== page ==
Gibraltar, a place that has more than 99% of its population vaccinated, has called off official Christmas celebrations amid a “drastic rise” in COVID-19 cases.
Often referred to as “the most vaccinated place on earth,” the British-owned territory, which is situated on the southernmost tip of the Iberian peninsula, has witnessed the number of COVID-19 cases consistently rise throughout the fall months, leaving many questioning the vaccine’s efficacy in preventing SARS-CoV-2 transmission.
Last Friday, after witnessing what the government described as an “exponential” rise in COVID-19 cases, authorities strongly advised its citizens against holding any kind of Christmas party–even private family gatherings.
In the past seven days, Gibraltar–a territory with just 33,0000 inhabitants–saw an average of 56 cases per day, compared to under 10 per day in September. According to official data, five people are currently hospitalized due to the virus, one of whom is in intensive care, while 440 remain in isolation.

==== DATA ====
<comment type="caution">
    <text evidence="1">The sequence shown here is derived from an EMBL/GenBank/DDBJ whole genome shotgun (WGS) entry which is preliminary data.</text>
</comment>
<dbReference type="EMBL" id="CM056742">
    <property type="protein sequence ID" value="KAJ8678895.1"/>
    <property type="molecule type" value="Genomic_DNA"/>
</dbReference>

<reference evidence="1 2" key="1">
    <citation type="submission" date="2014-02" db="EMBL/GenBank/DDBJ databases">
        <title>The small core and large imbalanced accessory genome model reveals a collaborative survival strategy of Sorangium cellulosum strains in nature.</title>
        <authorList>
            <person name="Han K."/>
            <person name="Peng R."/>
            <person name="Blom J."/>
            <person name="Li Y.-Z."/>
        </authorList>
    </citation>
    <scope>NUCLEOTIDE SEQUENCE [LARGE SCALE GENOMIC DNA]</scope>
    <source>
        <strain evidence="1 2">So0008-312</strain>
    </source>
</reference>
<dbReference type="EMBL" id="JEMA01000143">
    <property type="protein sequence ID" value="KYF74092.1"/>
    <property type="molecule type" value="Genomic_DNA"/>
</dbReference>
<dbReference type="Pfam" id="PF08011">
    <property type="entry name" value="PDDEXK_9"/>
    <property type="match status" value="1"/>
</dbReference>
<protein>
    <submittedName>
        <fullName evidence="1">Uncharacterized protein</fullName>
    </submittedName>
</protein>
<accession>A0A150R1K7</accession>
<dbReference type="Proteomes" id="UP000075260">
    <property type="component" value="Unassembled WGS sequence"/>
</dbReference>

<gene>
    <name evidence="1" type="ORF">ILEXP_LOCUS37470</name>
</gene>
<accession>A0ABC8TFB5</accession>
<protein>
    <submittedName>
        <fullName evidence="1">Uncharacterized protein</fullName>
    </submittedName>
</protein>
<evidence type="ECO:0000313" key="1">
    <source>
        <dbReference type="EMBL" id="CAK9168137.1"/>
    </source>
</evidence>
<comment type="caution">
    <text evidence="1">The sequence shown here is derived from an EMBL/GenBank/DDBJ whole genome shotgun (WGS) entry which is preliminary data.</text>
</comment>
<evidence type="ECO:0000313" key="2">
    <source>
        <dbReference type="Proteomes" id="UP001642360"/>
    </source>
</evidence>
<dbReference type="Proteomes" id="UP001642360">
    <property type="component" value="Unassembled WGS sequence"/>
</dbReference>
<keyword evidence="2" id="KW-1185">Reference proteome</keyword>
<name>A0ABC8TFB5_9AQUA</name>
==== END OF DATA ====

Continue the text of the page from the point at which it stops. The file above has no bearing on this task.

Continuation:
“Given the exponential rise in the number of cases, the government for example intends to cancel a number of its own functions including official Christmas parties, official receptions, and similar gatherings,” the government said in a statement.
“The public, at this stage, is ultimately called upon to exercise their own judgment in this respect bearing in mind the current advice given.”
Despite the escalating number of COVID-19 cases, however, Gibraltar hasn’t recorded a virus-related death since February.
The situation in Gibraltar isn’t unique. Other territories with exceptionally high vaccination rates like Denmark, the Netherlands, Iceland, Singapore, and Israel are also presently witnessing a dramatic rise in COVID-19 cases.
Iceland, which also has one of the highest vaccination rates in the world (81.5%), recently tightened measures to combat the spread of the virus. Last week, amid a “sharp rise in domestic cases,” the government imposed mask-wearing requirements, social distancing measures, curfews on restaurants and bars, and set limitations on private and in public gatherings.
“Due to the situation, the National Hospital’s services have been interrupted, and they’re facing a staff shortage,” the chief epidemiologist’s memorandum to the minister of health stated. “The same goes for other healthcare institutions.”